Ketone bodies are important sources of energy for the brain, which is incapable of using FFA as fuel [33]. A high fat, low carbohydrate ketogenic diet is an established nonpharmacological treatment for epilepsy in childhood [34,35]. Several studies have shown the beneficial effects of a ketogenic diet or ketone bodies on ischemic stroke and Alzheimer’s disease [3638]. In rats, systemic administration of 3-HB was shown to prevent hypoglycemia-induced neuronal death [39]. Although the precise mechanism is not known, 3-HB may attenuate low-glucose-induced ER stress through the increase in energy supply.

The possible protective effects of ketone bodies on cardiovascular disease presently attract a great deal of interest because the EMPA-REG OUTCOME study recently demonstrated a remarkable effect of the SGLT2 inhibitor empagliflozin on cardiovascular and renal outcomes [13, 40]. SGLT2 inhibitors increase urine glucose excretion and thereby result in the improvement of plasma glucose levels and body weight accompanied by an increase in plasma ketone bodies [41]. Although excessive production of ketone bodies may lead to dangerous ketoacidosis, mild to moderate elevation of ketone bodies in plasma could result in an improvement in energy metabolism in diabetic patients with insulin resistance. The exact mechanism of the beneficial effect of empagliflozin is still unclear and may be multifaceted. However, the elevation of plasma ketone bodies has been implicated as a mechanism by which empagliflozin prevented cardiorenal events [41], although the concentration of ketone bodies in treated patients was much lower than the doses used in this study.

In conclusion, culture of HUVECs in low-glucose medium resulted in an increase in ER stress leading to the induction of endothelial dysfunction and caspase-mediated apoptosis. These cellular responses caused by glucose deficiency were efficiently suppressed by supplementation with 3-HB, a major component of plasma ketone bodies. Thus, hypoketonemic hypoglycemia induced by insulin injection or insulin secretagogue administration may be associated with a higher risk of cardiovascular events when compared with hyperketonemic hypoglycemia induced by starvation or SGLT2 inhibitor therapy. This may also be the case for other organs vulnerable to hypoglycemia, such as the brain.


The authors thank Tomoka Egashira for her excellent technical support.


  1. 1. Goto A, Arah OA, Goto M, Terauchi Y, Noda M. Severe hypoglycaemia and ardiovascular disease: systematic review and meta-analysis with bias analysis. BMJ. 2013;347: f4533. pmid:23900314
  2. 2. Hutton RA, Mikhailidis D, Dormandy KM, Ginsburg J. Platelet aggregation studies during transient hypoglycaemia. J Clin Pathol. 1979;32: 434–8. pmid:469000
  3. 3. Wright RJ, Frier BM. Vascular disease and diabetes: is hypoglycaemia an aggravating factor? Diabetes Metab Res Rev. 2008;24: 353–63. pmid:18461635
  4. 4. Cryer PE. The barrier of hypoglycemia in diabetes. Diabetes 2008;57:3169–76. pmid:19033403
  5. 5. Davignon J, Ganz P. Role of endothelial dysfunction in atherosclerosis. Circulation. 2004;109: III27–32. pmid:15198963
  6. 6. Versari D, Daghini E, Virdis A, Ghiadoni L, Taddei S. Endothelial dysfunction as a target for prevention of cardiovascular disease. Diabetes Care. 2009;32: S314–21. pmid:19875572
  7. 7. Foteinos G, Afzal AR, Mandal K, Jahangiri M, Xu Q. Anti-heat shock protein 60 autoantibodies induce atherosclerosis in apolipoprotein E-deficient mice via endothelial damage. Circulation. 2005;112: 1206–13. pmid:16116071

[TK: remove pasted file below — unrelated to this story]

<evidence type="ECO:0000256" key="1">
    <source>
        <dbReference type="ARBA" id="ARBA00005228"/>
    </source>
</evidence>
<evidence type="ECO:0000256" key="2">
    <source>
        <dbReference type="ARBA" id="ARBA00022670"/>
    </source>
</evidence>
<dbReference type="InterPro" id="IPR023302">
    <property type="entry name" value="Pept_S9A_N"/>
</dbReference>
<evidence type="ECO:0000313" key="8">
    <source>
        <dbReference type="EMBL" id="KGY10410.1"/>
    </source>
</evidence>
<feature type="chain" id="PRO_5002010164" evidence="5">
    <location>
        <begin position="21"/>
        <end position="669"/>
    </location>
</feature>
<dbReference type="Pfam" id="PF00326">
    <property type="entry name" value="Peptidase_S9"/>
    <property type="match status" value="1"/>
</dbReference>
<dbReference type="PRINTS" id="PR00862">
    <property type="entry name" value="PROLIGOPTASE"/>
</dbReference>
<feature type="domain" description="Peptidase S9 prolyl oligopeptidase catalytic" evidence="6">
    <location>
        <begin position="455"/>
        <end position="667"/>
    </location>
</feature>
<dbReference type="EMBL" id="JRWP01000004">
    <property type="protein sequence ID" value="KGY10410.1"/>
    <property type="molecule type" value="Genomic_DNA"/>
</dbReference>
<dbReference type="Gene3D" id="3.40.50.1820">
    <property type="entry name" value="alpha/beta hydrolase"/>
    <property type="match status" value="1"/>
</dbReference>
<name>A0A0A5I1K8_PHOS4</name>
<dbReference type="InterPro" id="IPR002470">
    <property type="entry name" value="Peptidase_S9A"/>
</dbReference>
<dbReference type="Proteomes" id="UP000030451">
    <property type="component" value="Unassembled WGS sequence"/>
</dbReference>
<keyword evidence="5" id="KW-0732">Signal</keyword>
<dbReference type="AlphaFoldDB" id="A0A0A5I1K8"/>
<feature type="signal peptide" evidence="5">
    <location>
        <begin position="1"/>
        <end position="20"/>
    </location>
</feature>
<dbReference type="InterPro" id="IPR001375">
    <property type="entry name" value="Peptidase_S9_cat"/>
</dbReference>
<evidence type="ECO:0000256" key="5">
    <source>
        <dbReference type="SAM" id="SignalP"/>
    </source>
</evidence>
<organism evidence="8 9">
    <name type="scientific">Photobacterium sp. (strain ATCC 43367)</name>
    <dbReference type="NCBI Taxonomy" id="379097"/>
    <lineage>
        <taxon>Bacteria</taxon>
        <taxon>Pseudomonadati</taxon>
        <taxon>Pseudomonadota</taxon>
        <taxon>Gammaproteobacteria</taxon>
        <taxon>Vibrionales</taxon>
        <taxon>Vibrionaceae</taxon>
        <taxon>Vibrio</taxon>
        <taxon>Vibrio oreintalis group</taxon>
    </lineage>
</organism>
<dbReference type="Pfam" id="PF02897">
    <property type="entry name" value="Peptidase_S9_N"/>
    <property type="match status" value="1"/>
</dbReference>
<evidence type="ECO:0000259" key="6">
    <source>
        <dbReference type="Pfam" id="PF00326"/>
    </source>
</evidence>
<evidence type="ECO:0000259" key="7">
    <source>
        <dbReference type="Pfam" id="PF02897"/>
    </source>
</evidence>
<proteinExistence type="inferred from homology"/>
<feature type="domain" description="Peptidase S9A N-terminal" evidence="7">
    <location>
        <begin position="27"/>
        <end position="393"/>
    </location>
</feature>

8. 8. Maier PJ, Zemoura K, Acuña MA, Yévenes GE, Zeilhofer HU, Benke D. Ischemia-like oxygen and glucose deprivation mediates down-regulation of cell surface γ-aminobutyric acidB receptors via the endoplasmic reticulum (ER) stress-induced transcription factor CCAAT/enhancer-binding protein (C/EBP)-homologous protein (CHOP). J Biol Chem. 2014;289: 12896–907. pmid:24668805
  9. 9. Mahadevan NR, Rodvold J, Almanza G, Pérez AF, Wheeler MC, Zanetti M. ER stress drives Lipocalin 2 upregulation in prostate cancer cells in an NF-κB-dependent manner. BMC Cancer. 2011;11: 229. pmid:21649922
  10. 10. Wang J, Alexanian A, Ying R, Kizhakekuttu TJ, Dharmashankar K, Vasquez-Vivar J, et al. Acute exposure to low glucose rapidly induces endothelial dysfunction and mitochondrial oxidative stress: role for AMP kinase. Arterioscler Thromb Vasc Biol. 2012;32: 712–20. pmid:22207730
  11. 11. Rizzo MT, Leaver HA. Brain endothelial cell death: modes, signaling pathways, and relevance to neural development, homeostasis, and disease. Mol Neurobiol. 2010;42: 52–63. pmid:20407845
  12. 12. Alluri H, Anasooya Shaji C, Davis ML, Tharakan B. Oxygen-glucose deprivation and reoxygenation as an in vitro ischemia-reperfusion injury model for studying blood-brain barrier dysfunction. J Vis Exp. 2015;7: e52699. pmid:25992584
  13. 13. Cahill GF Jr. Fuel metabolism in starvation. Annu Rev Nutr. 2006;26: 1–22. pmid:16848698
  14. 14. Aubert G, Martin OJ, Horton JL, Lai L, Vega RB, Leone TC, et al. The failing heart relies on ketone bodies as a fuel. Circulation. 2016;133: 698–705. pmid:26819376
  15. 15. Zinman B, Wanner C, Lachin JM, Fitchett D, Bluhmki E, Hantel S, et al. Empagliflozin, cardiovascular outcomes, and mortality in type 2 diabetes. N Engl J Med. 2015;373: 2117–28. pmid:26378978
  16. 16. Henry RM, Ferreira I, Kostense PJ, Dekker JM, Nijpels G, Heine RJ, et al. Type 2 diabetes is associated with impaired endothelium-dependent, flow-mediated dilation, but impaired glucose metabolism is not; The Hoorn Study. Atherosclerosis. 2004;174: 49–56. pmid:15135250